author = "Otte, {Julia M.} and Nia Blackwell and Viktoria Soos and Saskia Rugh{\"o}ft and Markus Maisch and Andreas Kappler and Sara Kleindienst and Caroline Schmidt",
year = "2018",
month = dec,
day = "1",
doi = "10.1093/femsec/fiy189",
language = "English",
volume = "94",
journal = "F E M S Microbiology Ecology",
issn = "0168-6496",
publisher = "Oxford University Press",
number = "12",

}

RIS

TY - JOUR

T1 - Sterilization impacts on marine sediment-Are we able to inactivate microorganisms in environmental samples?

AU - Otte, Julia M.

AU - Blackwell, Nia

AU - Soos, Viktoria

AU - Rughöft, Saskia

AU - Maisch, Markus

AU - Kappler, Andreas

AU - Kleindienst, Sara

AU - Schmidt, Caroline

PY - 2018/12/1

Y1 - 2018/12/1

N2 - To distinguish between biotic and abiotic processes in laboratory experiments with environmental samples, an effective sterilization method is required that prevents biological activity but does not change physico-geochemical properties of samples. We compared standard sterilization methods with respect to their impact on microbial abundance and activity. We exposed marine sediment to (i) autoclaving, (ii) gamma-radiation or (iii) sodium azide (NaN3) and determined how nucleic acids, microbial productivity, colony forming units (CFUs) and community composition of microorganisms, fungi, unicellular protists and protozoa were affected. In autoclaved and gamma-sterilized sediments, only few colonies formed within 16 days. After addition of NaN3 to the sediment, numerous CFUs ( > 50) but lower 3H-leucine incorporation rates, i.e. lower protein biosynthesis rates, were found compared to the other two sterilization techniques. Extractable RNA was detected immediately after all sterilization treatments (0.2-17.9 ng/g dry sediment) but decreased substantially by 84%-98% after 16 days of incubation. The total organic carbon content increased from 18 mg L-1 to 220 mg L-1 (autoclaving) and 150 mg L-1 (gamma-radiation) after sterilization. We compare advantages and disadvantages for each tested sterilization method and provide a helpful decision-making resource for choosing the appropriate sterilization technique for environmental studies, particularly for marine sediments.

AB - To distinguish between biotic and abiotic processes in laboratory experiments with environmental samples, an effective sterilization method is required that prevents biological activity but does not change physico-geochemical properties of samples. We compared standard sterilization methods with respect to their impact on microbial abundance and activity. We exposed marine sediment to (i) autoclaving, (ii) gamma-radiation or (iii) sodium azide (NaN3) and determined how nucleic acids, microbial productivity, colony forming units (CFUs) and community composition of microorganisms, fungi, unicellular protists and protozoa were affected. In autoclaved and gamma-sterilized sediments, only few colonies formed within 16 days. After addition of NaN3 to the sediment, numerous CFUs ( > 50) but lower 3H-leucine incorporation rates, i.e. lower protein biosynthesis rates, were found compared to the other two sterilization techniques. Extractable RNA was detected immediately after all sterilization treatments (0.2-17.9 ng/g dry sediment) but decreased substantially by 84%-98% after 16 days of incubation. The total organic carbon content increased from 18 mg L-1 to 220 mg L-1 (autoclaving) and 150 mg L-1 (gamma-radiation) after sterilization. We compare advantages and disadvantages for each tested sterilization method and provide a helpful decision-making resource for choosing the appropriate sterilization technique for environmental studies, particularly for marine sediments.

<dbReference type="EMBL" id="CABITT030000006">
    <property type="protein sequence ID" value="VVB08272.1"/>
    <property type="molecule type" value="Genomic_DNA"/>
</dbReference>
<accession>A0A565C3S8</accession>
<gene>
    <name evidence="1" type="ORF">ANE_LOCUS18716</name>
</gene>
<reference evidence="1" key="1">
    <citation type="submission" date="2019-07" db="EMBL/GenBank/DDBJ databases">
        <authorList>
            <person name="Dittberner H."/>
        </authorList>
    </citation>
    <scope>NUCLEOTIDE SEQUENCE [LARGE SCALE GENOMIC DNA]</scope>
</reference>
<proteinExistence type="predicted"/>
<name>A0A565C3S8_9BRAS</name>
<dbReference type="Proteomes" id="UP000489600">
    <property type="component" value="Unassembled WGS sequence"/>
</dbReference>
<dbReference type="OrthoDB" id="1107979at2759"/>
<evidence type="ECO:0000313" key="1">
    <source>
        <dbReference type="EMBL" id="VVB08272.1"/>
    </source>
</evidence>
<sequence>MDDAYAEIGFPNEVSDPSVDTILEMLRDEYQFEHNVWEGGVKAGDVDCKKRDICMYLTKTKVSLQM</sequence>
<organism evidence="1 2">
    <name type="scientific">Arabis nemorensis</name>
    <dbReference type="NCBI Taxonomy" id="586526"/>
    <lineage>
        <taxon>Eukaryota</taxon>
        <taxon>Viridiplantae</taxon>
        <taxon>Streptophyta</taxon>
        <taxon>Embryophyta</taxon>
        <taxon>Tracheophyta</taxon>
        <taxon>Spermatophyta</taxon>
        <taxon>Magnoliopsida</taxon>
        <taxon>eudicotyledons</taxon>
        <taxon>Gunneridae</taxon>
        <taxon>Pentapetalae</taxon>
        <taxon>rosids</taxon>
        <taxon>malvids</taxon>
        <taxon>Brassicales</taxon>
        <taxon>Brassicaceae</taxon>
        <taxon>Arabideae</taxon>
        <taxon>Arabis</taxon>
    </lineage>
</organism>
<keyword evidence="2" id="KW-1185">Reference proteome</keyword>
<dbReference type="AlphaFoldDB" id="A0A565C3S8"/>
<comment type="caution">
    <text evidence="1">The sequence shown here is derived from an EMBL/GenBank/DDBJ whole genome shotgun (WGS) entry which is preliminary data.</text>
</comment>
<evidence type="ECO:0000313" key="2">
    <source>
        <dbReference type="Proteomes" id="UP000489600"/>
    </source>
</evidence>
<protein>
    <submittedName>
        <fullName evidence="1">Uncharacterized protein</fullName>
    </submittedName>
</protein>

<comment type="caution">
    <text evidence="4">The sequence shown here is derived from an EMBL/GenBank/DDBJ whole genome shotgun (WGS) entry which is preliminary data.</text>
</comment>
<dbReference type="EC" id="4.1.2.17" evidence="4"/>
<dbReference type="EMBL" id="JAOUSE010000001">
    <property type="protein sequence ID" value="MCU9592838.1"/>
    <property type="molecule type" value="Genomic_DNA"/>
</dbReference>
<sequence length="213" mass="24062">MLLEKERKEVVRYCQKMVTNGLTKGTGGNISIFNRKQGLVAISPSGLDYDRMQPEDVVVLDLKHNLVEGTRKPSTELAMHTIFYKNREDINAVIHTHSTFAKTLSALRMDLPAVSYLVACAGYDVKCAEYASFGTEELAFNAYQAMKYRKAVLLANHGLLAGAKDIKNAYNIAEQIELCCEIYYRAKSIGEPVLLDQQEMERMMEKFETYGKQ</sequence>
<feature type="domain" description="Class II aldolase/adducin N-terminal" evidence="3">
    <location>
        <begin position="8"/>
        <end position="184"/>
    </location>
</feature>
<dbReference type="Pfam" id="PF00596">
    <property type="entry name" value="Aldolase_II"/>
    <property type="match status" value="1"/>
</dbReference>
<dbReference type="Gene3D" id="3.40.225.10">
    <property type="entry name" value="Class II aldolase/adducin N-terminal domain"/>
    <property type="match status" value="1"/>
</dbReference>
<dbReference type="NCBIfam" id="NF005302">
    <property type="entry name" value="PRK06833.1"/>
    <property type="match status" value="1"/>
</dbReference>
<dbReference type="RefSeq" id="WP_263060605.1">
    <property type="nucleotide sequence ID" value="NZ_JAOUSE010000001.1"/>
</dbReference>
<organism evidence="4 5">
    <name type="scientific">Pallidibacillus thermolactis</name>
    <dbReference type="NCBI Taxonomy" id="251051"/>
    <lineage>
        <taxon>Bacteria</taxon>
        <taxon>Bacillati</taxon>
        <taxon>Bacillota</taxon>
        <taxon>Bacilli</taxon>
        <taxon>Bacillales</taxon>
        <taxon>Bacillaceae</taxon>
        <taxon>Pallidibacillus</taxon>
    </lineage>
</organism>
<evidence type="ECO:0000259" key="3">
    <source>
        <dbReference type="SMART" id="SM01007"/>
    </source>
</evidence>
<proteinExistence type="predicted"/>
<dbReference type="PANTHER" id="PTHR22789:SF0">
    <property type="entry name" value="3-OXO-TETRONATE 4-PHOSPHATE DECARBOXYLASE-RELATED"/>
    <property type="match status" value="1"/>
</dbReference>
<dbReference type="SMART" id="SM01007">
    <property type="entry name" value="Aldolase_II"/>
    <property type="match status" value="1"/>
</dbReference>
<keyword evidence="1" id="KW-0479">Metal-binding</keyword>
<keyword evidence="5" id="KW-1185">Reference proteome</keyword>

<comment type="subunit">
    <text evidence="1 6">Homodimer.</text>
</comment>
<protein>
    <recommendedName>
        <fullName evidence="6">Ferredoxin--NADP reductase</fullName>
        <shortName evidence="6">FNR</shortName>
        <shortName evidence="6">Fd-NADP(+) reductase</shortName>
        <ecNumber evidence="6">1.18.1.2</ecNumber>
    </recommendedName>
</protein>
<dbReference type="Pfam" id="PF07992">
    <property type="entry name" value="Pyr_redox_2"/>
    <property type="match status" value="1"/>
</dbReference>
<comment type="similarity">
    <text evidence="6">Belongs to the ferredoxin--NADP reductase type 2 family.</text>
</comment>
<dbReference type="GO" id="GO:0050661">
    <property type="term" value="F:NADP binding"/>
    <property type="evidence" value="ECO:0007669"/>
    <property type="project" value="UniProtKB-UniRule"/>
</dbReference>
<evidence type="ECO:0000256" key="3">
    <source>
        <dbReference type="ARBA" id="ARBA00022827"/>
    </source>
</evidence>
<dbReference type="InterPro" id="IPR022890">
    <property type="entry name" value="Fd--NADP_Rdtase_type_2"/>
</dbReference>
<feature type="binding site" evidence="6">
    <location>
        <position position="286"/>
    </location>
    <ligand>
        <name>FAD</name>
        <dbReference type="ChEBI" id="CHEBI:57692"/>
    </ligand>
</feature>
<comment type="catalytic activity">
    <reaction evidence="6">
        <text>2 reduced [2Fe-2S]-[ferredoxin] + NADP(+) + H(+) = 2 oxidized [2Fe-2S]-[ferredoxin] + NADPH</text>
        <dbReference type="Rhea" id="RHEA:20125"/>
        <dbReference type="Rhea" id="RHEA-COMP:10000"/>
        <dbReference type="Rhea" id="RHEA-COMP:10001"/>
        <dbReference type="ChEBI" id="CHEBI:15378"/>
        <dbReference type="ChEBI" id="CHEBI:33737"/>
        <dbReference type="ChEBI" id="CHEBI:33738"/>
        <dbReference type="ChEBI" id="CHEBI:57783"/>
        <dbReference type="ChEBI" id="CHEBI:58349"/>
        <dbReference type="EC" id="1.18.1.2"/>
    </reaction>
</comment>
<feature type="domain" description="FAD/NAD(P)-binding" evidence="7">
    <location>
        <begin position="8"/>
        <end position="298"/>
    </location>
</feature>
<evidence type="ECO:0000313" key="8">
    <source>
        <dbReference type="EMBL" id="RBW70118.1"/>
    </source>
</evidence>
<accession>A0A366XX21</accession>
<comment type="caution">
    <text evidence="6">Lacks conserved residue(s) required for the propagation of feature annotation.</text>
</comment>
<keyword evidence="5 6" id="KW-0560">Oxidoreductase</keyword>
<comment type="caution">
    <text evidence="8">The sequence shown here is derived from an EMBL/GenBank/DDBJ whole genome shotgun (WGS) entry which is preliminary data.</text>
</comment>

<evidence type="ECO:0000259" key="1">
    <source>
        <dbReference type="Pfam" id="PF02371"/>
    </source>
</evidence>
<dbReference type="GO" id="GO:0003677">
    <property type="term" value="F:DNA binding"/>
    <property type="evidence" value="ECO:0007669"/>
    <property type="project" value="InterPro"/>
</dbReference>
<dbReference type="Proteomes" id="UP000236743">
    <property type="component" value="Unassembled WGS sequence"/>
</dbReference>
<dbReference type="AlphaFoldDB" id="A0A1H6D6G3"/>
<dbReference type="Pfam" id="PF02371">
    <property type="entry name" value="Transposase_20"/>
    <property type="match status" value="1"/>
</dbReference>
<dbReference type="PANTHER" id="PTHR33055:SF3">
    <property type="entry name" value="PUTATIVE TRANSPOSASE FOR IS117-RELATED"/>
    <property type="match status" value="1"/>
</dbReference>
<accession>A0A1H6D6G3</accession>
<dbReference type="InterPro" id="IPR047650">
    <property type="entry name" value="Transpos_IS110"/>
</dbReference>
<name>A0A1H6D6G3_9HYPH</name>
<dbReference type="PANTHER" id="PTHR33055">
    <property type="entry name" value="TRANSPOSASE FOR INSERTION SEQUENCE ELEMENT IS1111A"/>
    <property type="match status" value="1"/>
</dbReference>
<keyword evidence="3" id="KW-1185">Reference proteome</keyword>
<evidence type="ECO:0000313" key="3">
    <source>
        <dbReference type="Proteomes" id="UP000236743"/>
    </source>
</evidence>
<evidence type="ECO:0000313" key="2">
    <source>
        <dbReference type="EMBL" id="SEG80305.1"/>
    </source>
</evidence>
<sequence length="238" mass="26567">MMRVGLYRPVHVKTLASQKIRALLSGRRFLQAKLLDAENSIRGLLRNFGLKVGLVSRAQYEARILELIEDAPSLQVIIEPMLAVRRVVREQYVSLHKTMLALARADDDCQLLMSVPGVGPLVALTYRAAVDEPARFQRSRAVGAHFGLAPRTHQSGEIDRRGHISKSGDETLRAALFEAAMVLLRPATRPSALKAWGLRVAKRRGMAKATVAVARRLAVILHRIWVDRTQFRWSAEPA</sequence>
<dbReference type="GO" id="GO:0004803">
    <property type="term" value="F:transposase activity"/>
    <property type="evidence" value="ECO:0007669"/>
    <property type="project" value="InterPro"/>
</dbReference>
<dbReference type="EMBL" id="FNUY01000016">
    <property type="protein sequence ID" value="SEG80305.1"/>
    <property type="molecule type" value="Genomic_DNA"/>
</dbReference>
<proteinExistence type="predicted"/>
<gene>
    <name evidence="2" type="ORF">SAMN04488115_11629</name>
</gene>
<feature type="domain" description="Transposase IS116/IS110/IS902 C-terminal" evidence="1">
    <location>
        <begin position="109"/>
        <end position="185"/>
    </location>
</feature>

KW - H-leucine

KW - Autoclaving

KW - Gamma-radiation

KW - Mössbauer spectroscopy

KW - RNA

KW - Sodium azide

KW - T-RFLP

UR - http://www.scopus.com/inward/record.url?scp=85055072674&partnerID=8YFLogxK

U2 - 10.1093/femsec/fiy189

DO - 10.1093/femsec/fiy189

M3 - Journal article

C2 - 30247566

AN - SCOPUS:85055072674

VL - 94

JO - F E M S Microbiology Ecology

JF - F E M S Microbiology Ecology

SN - 0168-6496

IS - 12

M1 - fiy189

ER -